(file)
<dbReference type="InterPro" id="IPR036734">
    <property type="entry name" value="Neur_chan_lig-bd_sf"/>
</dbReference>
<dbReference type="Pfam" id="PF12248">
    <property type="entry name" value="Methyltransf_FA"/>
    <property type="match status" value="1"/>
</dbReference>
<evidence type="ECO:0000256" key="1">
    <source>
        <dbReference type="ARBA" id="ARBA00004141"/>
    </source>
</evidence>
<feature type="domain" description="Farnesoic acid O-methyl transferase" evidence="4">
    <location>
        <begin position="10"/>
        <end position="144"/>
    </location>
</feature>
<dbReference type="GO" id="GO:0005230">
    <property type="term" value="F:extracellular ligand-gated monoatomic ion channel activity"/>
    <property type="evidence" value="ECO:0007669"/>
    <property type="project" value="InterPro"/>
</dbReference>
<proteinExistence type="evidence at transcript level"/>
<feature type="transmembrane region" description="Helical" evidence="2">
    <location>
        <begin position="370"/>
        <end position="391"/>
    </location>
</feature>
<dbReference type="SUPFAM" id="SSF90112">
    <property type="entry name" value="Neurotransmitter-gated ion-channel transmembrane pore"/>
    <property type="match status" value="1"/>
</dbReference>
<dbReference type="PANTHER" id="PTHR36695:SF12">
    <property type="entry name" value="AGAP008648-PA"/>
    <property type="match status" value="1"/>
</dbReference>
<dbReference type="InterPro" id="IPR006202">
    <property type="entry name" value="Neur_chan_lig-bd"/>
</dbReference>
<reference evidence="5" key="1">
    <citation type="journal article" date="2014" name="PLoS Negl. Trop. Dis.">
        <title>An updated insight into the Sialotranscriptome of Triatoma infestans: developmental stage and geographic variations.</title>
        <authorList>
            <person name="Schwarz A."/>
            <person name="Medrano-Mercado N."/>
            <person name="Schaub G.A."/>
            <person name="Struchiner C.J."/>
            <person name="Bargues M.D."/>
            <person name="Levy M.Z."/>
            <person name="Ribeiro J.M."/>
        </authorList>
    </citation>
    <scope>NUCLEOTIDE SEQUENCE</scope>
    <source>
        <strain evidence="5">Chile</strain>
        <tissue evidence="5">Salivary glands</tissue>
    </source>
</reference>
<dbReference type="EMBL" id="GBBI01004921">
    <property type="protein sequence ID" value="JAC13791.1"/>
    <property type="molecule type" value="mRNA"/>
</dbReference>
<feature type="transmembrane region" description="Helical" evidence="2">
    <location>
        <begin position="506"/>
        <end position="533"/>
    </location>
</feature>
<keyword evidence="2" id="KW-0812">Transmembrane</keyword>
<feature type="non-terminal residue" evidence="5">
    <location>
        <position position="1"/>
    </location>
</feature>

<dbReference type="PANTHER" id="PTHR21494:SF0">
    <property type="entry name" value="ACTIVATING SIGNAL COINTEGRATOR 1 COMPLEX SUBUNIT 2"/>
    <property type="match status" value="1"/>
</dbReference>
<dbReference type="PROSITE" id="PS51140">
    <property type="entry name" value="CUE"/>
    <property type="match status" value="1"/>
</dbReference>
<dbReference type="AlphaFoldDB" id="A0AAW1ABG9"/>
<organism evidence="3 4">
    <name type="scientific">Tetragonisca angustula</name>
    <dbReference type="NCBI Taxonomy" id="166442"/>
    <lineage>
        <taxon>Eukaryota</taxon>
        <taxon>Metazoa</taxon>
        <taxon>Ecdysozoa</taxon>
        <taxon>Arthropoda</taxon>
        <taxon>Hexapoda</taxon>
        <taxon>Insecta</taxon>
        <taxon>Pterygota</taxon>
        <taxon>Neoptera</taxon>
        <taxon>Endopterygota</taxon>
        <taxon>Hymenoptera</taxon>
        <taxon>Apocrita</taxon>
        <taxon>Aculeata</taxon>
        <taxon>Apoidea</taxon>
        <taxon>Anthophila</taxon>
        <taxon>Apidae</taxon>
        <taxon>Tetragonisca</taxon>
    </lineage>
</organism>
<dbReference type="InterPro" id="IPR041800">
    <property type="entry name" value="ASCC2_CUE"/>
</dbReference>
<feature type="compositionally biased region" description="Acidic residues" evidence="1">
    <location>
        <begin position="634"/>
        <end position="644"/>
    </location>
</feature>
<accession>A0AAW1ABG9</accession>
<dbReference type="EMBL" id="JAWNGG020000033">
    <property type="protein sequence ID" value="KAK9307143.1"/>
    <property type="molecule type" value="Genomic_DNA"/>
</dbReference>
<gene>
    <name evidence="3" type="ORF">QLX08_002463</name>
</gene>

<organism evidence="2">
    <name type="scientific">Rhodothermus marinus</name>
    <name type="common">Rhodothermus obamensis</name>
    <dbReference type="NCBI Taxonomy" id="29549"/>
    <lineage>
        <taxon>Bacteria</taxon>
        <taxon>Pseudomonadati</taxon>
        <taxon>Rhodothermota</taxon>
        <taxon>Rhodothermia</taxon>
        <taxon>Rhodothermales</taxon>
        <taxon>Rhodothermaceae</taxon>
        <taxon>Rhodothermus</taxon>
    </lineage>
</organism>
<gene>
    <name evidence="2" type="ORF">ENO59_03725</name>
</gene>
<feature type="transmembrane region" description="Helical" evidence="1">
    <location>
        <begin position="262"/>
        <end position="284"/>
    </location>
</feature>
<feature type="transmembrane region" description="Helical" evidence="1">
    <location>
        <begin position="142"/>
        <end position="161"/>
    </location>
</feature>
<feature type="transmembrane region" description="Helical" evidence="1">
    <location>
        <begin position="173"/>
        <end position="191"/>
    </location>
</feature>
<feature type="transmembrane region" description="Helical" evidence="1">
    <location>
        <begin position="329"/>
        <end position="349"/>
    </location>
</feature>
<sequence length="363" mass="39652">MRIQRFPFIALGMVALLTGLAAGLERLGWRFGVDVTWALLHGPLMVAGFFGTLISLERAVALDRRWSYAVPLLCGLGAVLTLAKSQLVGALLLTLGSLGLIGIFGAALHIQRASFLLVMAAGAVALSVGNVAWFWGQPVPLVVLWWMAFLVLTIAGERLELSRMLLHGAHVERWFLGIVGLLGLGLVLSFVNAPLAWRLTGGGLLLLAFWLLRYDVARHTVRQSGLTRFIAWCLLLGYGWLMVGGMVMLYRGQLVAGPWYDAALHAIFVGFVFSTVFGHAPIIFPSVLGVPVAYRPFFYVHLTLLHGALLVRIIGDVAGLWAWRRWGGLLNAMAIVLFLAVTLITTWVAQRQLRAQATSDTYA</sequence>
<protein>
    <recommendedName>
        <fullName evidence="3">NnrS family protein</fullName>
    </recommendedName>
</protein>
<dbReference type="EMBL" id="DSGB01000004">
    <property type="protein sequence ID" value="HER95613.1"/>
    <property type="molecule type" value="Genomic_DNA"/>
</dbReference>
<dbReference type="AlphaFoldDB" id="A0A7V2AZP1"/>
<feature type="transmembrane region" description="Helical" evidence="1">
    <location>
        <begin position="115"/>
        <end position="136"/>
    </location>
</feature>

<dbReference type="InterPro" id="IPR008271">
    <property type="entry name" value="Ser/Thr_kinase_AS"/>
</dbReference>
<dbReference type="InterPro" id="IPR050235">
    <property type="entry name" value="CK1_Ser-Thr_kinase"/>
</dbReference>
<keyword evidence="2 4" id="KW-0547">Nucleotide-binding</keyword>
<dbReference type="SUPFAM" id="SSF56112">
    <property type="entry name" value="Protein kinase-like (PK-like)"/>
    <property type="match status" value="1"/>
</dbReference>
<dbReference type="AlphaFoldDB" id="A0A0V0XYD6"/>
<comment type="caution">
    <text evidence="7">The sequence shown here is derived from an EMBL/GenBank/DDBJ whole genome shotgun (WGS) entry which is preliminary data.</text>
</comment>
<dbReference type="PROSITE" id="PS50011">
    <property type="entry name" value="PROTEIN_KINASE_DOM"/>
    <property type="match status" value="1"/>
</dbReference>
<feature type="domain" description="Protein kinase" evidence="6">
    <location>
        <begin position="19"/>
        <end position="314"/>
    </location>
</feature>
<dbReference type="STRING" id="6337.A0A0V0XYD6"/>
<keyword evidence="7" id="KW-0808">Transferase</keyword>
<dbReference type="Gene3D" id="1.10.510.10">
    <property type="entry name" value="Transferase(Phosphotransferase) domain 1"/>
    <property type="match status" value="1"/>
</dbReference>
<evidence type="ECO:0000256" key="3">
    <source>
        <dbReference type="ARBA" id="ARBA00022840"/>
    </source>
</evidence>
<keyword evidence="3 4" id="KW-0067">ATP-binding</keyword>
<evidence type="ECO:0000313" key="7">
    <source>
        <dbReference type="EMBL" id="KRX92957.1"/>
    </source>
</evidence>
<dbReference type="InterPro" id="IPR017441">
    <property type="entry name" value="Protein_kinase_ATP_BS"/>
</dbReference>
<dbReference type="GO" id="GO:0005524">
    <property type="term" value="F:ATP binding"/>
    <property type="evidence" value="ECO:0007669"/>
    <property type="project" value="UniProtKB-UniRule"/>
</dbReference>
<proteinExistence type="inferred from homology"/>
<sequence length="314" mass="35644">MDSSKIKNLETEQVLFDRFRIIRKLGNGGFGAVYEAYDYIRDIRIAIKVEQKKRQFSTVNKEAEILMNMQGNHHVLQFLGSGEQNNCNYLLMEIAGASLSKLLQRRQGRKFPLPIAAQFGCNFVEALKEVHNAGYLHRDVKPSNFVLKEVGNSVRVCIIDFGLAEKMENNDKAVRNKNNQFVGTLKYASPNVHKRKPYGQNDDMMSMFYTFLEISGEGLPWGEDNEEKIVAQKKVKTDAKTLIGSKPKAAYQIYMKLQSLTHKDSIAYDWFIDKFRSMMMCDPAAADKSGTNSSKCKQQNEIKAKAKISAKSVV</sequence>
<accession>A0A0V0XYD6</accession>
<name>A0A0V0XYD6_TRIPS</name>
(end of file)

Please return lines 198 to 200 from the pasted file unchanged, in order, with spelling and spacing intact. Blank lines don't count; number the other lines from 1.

<dbReference type="PROSITE" id="PS50011">
    <property type="entry name" value="PROTEIN_KINASE_DOM"/>
    <property type="match status" value="1"/>